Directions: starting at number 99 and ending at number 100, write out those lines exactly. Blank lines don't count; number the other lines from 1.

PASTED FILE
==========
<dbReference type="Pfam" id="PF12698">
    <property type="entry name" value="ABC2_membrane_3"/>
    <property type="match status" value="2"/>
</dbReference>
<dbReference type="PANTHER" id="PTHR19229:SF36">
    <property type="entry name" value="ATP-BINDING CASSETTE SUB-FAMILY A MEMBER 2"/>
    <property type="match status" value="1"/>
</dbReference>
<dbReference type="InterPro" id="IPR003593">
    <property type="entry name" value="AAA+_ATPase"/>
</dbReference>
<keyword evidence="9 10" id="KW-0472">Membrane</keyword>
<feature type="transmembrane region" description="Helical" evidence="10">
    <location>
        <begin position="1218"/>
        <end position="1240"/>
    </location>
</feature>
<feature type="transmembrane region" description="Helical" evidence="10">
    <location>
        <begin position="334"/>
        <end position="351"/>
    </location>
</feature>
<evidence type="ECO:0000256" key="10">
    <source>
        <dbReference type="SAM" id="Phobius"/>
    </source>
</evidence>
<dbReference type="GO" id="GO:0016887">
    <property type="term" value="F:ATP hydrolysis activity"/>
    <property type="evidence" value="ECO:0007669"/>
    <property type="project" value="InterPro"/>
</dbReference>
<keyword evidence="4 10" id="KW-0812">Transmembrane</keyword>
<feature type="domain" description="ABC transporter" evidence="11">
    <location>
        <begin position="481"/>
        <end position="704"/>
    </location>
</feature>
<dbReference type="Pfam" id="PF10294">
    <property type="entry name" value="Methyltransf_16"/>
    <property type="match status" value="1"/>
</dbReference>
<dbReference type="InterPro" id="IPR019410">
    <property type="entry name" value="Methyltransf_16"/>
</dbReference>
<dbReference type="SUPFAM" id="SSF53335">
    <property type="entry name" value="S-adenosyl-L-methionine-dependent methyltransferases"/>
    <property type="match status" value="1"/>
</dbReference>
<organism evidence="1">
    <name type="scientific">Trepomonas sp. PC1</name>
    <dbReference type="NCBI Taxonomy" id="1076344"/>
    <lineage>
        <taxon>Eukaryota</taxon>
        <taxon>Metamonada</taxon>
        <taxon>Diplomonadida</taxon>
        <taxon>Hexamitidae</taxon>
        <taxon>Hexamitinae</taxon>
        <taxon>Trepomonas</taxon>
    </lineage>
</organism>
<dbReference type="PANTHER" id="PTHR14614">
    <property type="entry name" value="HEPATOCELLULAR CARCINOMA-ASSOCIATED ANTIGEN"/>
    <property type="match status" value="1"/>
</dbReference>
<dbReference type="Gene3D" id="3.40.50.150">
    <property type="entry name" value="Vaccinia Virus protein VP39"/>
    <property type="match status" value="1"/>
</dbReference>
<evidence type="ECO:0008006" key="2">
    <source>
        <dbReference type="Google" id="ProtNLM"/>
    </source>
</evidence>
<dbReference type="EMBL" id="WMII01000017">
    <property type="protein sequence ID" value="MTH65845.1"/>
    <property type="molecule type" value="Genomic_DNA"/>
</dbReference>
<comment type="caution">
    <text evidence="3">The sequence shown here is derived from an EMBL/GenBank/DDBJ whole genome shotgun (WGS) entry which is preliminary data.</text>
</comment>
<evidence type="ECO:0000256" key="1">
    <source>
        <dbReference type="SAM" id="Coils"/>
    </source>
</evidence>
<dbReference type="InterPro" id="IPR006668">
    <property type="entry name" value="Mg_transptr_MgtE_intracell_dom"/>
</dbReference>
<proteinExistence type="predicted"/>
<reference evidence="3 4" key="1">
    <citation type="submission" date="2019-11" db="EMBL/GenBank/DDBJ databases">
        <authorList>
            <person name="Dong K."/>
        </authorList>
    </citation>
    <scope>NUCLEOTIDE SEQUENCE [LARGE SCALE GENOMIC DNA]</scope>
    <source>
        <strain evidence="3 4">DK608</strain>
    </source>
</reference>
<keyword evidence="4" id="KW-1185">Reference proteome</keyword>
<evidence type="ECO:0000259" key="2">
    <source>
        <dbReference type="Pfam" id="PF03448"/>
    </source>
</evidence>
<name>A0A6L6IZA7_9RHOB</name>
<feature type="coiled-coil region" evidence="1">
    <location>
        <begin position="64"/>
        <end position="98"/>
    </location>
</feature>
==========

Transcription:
    </citation>
    <scope>NUCLEOTIDE SEQUENCE [LARGE SCALE GENOMIC DNA]</scope>